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Subject: Re: [boost] [git-help][urgent] How do I ignore an upstream change to one file?
From: Beman Dawes (bdawes_at_[hidden])
Date: 2013-12-30 09:23:25

On Sun, Dec 29, 2013 at 3:40 PM, Phil Richards <news_at_[hidden]
> wrote:

> On 29/12/2013 08:16, Cox, Michael wrote:
>> On Sat, Dec 28, 2013 at 11:39 PM, Edward Diener <eldiener_at_[hidden]>
>> wrote:
>>> I am interested in this. Other than the hard reset, which tells git to
>>> overwrite the working directory and index, I did not think that git would
>>> ever throw away uncomitted changes, whether they are in the working
>>> directory or the index. Would you please be specific about any situations
>>> where git will overwrite the working directory/index without the user
>>> being
>>> aware ?
>> Just about any git command with a (-f | --force) option, e.g.
>> git checkout -f HEAD
>> git submodule update -f
>> etc.
>> Anytime you use a -f option you're telling git, "I know what I'm doing",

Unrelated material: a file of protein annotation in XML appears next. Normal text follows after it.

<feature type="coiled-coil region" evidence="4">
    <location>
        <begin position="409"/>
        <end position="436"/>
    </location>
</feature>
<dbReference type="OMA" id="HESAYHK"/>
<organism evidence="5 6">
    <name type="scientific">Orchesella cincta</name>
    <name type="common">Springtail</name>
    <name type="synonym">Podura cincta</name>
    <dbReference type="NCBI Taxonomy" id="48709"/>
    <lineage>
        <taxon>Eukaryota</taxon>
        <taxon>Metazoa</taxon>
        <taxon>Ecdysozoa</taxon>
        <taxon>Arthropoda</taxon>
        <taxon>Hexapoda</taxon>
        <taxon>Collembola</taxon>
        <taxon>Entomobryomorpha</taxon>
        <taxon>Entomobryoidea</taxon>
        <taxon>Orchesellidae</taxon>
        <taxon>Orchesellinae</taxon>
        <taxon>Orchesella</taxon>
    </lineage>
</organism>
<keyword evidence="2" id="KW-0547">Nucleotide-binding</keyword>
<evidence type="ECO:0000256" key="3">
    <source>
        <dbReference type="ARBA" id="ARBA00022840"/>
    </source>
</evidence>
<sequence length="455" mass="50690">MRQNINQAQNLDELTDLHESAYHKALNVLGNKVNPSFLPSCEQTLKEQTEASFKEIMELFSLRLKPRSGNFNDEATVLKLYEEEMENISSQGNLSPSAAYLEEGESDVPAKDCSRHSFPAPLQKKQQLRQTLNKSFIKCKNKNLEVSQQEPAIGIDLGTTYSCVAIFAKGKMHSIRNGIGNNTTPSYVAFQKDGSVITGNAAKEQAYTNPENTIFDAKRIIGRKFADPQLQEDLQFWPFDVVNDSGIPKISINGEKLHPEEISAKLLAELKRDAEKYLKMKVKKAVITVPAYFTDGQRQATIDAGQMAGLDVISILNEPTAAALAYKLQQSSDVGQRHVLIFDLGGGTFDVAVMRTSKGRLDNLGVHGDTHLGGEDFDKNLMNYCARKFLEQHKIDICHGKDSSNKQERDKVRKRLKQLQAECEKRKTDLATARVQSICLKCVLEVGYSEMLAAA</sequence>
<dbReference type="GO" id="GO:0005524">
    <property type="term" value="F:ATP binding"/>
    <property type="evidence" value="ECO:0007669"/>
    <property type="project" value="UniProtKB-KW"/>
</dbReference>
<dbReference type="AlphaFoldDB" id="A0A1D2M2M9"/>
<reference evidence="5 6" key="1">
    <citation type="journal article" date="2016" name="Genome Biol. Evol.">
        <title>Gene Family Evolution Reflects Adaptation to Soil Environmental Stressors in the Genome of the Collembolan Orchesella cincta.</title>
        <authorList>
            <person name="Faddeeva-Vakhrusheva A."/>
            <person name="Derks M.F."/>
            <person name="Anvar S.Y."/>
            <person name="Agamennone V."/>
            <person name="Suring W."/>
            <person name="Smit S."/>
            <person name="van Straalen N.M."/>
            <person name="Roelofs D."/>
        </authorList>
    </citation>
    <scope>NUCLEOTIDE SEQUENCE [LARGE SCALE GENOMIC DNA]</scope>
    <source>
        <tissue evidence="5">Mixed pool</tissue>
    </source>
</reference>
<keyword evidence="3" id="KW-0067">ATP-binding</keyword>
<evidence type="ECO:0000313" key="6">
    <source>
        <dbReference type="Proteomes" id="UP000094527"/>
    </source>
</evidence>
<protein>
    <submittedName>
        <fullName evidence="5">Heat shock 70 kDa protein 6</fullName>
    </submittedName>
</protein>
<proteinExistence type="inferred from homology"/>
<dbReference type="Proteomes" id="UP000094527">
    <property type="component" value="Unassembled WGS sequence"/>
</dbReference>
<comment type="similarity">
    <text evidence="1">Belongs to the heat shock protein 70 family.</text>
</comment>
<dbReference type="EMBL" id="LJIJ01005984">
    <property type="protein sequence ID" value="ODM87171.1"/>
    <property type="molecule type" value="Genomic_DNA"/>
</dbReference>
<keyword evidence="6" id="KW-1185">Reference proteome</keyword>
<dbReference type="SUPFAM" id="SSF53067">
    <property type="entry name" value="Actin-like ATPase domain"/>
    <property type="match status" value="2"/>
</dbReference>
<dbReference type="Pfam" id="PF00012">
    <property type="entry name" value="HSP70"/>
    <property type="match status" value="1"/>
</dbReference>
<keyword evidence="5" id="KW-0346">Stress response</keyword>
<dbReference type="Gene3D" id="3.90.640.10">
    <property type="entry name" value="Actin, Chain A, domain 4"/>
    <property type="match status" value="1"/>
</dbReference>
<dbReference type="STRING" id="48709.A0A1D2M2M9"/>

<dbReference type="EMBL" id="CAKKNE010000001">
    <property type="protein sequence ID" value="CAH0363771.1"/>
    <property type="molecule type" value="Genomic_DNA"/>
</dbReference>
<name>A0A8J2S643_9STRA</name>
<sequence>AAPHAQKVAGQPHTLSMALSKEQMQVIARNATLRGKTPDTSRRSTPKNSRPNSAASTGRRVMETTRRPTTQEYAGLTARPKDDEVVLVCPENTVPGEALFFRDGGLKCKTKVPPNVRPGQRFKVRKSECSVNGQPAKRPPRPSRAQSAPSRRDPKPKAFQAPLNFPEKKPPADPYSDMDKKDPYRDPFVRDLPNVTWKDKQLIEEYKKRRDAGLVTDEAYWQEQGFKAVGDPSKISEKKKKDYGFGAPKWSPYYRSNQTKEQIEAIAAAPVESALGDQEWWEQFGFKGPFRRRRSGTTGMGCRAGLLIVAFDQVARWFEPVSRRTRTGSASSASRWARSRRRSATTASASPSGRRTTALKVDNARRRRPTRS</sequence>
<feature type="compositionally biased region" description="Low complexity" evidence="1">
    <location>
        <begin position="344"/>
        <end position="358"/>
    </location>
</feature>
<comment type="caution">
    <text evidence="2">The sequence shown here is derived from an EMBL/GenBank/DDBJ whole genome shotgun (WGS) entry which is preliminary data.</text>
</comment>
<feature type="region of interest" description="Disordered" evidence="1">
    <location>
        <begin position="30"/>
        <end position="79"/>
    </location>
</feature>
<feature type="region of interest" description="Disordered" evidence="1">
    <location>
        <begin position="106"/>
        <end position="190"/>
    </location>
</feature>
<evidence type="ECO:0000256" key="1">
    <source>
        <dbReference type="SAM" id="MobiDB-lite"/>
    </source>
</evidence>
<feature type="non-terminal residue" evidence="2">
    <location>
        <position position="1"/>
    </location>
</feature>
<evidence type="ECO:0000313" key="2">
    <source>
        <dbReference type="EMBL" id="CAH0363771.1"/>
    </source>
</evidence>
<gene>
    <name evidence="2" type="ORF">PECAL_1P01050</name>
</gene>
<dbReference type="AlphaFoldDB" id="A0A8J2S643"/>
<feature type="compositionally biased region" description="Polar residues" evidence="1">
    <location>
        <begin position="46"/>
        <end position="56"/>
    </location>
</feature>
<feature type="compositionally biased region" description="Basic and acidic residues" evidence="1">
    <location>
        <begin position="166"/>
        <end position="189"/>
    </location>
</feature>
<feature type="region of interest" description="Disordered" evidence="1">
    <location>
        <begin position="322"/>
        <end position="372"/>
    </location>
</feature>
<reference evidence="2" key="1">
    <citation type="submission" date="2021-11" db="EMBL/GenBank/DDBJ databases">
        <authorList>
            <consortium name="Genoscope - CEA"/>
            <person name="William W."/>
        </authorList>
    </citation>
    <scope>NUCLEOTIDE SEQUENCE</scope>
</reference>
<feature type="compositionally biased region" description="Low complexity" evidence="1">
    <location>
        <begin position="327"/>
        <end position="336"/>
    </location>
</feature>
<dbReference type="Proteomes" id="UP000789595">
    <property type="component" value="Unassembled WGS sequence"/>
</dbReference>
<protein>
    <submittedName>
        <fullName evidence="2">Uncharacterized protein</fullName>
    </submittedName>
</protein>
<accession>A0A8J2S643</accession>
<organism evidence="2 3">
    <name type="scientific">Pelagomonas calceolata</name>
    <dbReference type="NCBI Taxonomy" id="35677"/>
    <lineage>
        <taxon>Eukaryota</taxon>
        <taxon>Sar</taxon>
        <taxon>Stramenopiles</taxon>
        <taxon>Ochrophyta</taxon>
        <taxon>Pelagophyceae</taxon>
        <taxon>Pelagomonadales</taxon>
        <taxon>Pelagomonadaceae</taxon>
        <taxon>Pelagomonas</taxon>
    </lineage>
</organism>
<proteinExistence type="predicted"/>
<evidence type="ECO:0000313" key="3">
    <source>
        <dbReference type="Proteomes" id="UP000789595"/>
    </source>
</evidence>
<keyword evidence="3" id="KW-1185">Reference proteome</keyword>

>> whether that's true or not.
> The only one that goes against this is:
> git checkout my_modified_file
> which doesn't require a "-f", and overwrites your local modified file
> (without warning) with the version that is in the repository.
> Ok, so that was only a single file lost... but:
> git checkout .
> does that to the whole directory, and, of course, is completely different
> to:
> git checkout
> which doesn't do anything harmful.

That's truly horrible!

I tried "git checkout my_modified_file" myself to make sure I understood
you correctly, it wiped out the changes without the slightest hint or
warning that anything was amiss. has been updated

Does anyone know the rationale for not requiring -f or --force? Or could
this be a bug in the git checkout implementation?


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